An Interview with Bridget Dugan
Summer Freed chatted with Bridget Dugan, Trouble Child’s co-editor in chief, about finding good books and asking the right questions.
Summer Freed: What sparked your interest in editing?
Bridget Dugan: There’s a story John Green tells about how his book The Fault in Our Stars almost ended with one character tying another character to railroad tracks “as an exploration of the trolley problem,” but his editor thankfully forced him to rewrite it. That story blew my mind. It helped me realize that behind every great author is a really, really great editor, and I knew I wanted to be that editor.
SF: How do you decide what to read next?
BD: Friends! Lovely friends! One of the pros of being an English major is that you’re never at a loss for great book recommendations. The Empathy Exams by Leslie Jamison was recommended to me by Trouble Child’s managing editor Aubrey Asleson, and now it’s one of my all-time favorites. Also, Goodreads! If you’re not on Goodreads, you need to be on Goodreads.
SF: Is there a piece of writing that has had a significant impact on the course of your life?
BD: The New York Times published a piece called “The 36 Questions That Lead to Love” that lays out thirty-six questions ranging from “Given the choice of anyone in the world, whom would you want as a dinner guest?” to, “Of all the people in your family, whose death would you find most disturbing?”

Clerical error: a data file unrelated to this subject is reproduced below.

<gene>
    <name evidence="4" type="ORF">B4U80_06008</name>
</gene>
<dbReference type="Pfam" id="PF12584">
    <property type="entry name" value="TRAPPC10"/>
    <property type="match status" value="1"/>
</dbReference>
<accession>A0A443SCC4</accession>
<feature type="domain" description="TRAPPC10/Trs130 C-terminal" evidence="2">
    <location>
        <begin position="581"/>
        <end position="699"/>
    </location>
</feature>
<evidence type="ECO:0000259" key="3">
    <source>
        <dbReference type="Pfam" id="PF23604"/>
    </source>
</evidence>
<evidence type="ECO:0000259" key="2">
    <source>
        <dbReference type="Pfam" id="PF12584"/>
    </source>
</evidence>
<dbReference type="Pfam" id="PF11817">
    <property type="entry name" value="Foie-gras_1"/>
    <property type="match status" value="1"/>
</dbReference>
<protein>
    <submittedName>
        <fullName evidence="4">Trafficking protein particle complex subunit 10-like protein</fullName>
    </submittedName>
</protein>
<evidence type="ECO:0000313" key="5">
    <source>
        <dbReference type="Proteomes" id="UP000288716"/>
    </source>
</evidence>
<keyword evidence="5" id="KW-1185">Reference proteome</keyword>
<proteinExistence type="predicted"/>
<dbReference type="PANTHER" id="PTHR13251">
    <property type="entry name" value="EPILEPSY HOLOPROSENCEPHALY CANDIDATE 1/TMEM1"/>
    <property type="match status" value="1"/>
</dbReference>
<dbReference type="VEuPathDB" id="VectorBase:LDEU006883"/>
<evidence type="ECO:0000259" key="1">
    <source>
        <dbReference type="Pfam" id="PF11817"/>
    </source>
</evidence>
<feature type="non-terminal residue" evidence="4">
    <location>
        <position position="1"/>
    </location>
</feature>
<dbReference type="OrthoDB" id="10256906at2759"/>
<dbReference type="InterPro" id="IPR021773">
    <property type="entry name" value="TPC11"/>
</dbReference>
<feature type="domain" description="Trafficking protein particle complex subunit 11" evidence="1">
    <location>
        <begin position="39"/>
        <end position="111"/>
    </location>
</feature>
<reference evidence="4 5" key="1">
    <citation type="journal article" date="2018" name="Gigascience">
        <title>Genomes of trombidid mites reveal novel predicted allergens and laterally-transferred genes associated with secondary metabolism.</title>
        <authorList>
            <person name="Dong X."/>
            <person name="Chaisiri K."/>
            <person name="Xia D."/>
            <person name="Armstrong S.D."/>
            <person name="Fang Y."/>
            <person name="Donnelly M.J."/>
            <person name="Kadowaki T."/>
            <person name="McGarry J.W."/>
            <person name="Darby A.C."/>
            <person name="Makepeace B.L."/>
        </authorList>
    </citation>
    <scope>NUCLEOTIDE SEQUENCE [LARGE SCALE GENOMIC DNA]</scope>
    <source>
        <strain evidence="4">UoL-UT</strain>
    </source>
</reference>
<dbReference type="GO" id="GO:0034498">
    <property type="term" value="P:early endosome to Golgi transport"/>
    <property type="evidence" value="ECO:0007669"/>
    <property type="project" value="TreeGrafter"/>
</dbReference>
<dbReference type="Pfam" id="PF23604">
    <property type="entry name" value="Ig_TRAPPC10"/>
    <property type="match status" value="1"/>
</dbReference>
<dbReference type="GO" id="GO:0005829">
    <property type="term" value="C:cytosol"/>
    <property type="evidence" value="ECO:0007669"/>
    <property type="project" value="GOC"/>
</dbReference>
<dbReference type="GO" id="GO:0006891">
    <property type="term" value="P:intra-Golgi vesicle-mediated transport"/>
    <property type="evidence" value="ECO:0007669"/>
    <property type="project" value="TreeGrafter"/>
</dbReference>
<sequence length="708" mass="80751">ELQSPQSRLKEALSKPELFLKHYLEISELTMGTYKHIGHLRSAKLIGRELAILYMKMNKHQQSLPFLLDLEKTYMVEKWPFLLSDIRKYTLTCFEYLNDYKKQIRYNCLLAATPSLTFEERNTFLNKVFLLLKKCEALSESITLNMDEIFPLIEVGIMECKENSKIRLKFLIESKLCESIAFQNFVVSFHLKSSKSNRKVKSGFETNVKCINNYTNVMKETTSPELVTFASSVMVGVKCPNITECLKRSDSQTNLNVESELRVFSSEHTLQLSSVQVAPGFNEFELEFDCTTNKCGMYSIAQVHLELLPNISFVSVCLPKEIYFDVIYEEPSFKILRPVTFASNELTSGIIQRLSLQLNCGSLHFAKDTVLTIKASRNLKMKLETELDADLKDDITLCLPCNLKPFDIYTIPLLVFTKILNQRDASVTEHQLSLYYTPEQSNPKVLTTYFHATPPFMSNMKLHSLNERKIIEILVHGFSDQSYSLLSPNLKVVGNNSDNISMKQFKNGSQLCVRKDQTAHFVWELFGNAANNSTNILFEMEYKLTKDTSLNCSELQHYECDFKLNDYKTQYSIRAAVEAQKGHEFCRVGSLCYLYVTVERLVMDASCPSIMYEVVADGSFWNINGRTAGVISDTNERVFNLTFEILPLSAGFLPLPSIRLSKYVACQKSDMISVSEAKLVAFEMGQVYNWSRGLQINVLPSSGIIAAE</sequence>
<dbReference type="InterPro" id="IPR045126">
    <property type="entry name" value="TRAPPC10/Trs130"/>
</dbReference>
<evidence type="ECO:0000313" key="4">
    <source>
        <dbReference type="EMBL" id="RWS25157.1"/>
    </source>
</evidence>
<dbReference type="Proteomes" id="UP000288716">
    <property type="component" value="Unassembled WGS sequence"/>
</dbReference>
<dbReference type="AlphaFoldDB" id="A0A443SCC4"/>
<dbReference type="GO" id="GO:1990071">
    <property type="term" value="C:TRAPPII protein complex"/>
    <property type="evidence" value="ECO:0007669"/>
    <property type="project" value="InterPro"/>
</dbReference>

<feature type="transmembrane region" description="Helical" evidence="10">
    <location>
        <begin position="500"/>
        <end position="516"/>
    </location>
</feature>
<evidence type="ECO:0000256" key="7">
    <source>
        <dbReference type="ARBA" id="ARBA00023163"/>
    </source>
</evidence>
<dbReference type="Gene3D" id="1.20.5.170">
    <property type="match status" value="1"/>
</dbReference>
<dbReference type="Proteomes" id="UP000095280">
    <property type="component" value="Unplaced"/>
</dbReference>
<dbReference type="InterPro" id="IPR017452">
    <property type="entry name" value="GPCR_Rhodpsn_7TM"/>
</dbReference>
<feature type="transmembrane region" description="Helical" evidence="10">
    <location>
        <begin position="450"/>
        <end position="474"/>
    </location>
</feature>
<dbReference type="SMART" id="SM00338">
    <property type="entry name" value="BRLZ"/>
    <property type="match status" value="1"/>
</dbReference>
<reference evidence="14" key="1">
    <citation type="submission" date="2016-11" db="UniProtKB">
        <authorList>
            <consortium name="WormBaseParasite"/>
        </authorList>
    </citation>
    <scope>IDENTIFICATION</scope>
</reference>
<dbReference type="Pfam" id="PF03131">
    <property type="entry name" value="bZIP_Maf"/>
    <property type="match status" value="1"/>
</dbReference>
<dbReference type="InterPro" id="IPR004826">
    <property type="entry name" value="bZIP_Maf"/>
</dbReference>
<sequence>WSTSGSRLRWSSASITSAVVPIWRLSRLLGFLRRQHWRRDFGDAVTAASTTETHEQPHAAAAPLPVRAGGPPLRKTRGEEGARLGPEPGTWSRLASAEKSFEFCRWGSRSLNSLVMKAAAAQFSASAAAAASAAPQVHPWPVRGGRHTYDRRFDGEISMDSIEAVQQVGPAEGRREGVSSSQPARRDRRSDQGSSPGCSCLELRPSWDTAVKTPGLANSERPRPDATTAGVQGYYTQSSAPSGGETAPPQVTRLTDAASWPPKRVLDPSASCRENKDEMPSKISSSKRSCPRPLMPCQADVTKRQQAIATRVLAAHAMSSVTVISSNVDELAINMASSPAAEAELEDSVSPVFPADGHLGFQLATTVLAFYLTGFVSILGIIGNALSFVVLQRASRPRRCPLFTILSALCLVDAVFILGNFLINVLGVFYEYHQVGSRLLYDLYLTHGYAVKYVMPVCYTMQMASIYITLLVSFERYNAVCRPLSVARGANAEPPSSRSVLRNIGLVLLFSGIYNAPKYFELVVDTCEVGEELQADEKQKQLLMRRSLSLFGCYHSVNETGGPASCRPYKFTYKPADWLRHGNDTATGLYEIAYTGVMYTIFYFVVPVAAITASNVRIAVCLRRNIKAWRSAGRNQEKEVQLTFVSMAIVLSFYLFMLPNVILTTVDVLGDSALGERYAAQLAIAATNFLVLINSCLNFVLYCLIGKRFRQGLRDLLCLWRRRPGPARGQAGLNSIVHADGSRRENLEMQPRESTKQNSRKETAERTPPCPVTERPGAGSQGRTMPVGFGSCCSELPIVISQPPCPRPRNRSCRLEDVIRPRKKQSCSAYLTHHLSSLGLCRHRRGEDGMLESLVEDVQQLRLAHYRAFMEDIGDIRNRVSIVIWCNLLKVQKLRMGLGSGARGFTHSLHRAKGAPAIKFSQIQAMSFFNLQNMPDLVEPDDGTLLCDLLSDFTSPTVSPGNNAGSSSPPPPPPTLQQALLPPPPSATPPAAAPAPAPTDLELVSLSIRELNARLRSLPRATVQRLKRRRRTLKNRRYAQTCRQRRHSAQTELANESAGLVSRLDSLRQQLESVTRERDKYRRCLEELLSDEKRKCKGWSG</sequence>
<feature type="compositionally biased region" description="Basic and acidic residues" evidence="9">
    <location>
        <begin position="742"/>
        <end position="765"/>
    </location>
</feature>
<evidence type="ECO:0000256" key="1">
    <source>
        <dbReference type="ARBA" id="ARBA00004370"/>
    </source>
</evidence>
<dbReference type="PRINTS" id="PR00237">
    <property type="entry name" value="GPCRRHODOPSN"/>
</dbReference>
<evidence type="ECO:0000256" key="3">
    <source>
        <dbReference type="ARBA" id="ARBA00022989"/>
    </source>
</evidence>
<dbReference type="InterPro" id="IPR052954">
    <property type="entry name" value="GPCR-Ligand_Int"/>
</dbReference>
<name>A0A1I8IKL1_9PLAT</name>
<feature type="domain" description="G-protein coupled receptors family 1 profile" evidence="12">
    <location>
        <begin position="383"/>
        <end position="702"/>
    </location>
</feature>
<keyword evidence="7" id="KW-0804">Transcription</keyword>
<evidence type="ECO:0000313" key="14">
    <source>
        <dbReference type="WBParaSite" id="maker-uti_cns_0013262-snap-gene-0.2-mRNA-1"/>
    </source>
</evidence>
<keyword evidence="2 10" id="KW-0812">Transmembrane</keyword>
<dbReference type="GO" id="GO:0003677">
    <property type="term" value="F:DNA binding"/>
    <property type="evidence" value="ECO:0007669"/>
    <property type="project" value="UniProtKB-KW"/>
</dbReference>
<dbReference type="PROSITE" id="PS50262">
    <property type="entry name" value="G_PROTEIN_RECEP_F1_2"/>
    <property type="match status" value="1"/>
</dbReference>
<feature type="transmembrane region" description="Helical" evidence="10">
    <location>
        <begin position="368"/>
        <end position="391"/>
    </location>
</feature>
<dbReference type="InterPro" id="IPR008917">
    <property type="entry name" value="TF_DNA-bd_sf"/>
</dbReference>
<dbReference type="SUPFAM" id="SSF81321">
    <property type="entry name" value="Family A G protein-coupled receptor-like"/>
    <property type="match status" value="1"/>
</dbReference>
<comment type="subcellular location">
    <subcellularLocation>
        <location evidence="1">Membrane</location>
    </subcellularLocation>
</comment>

One of my absolute favorite things to do is sit down with someone and go through these questions. I’ve done it with people I’ve just met, my family, and my best friends, and it’s endlessly thought-provoking each time, no matter who it is. It really shows you how people think about themselves and the world around them, and it also helps you see how you’ve grown and changed. This may sound weird, but I’m always surprised by how good people are, and how complex everyone’s life is. These questions are a shortcut through the bullshit, and they also restore my faith in humanity, so it’s a win-win in my opinion! Please sit down with someone in your life and do them! Please!
SF: You brought up "The 36 Questions That Lead to Love." Is there a question you'd like to add to the list?
BD: My friends and I actually came up with our own list of thirty-six questions on a road trip. One I really loved was, “What is the kindest thing anyone has ever done for you or said to you?” I love this question because I think people keep bad memories at the front of their minds and good memories at the back. But once you start thinking about it, you remember so many compliments you had forgotten, or random acts of grace. When I’m feeling hopeless, I ask myself that question. We can always come up with more kindness than we think.
SF: What are some little things you want to accomplish in your life?
BD: What a wonderful question. I currently speak a little French and a little German, and I would love to speak a lot of French or a lot of German. I want to own a well-organized bookshelf, I want to be a really cool aunt, I want to write and finish a song, I want to be a good friend, I want to learn embroidery, and I want to bake a lot of bread.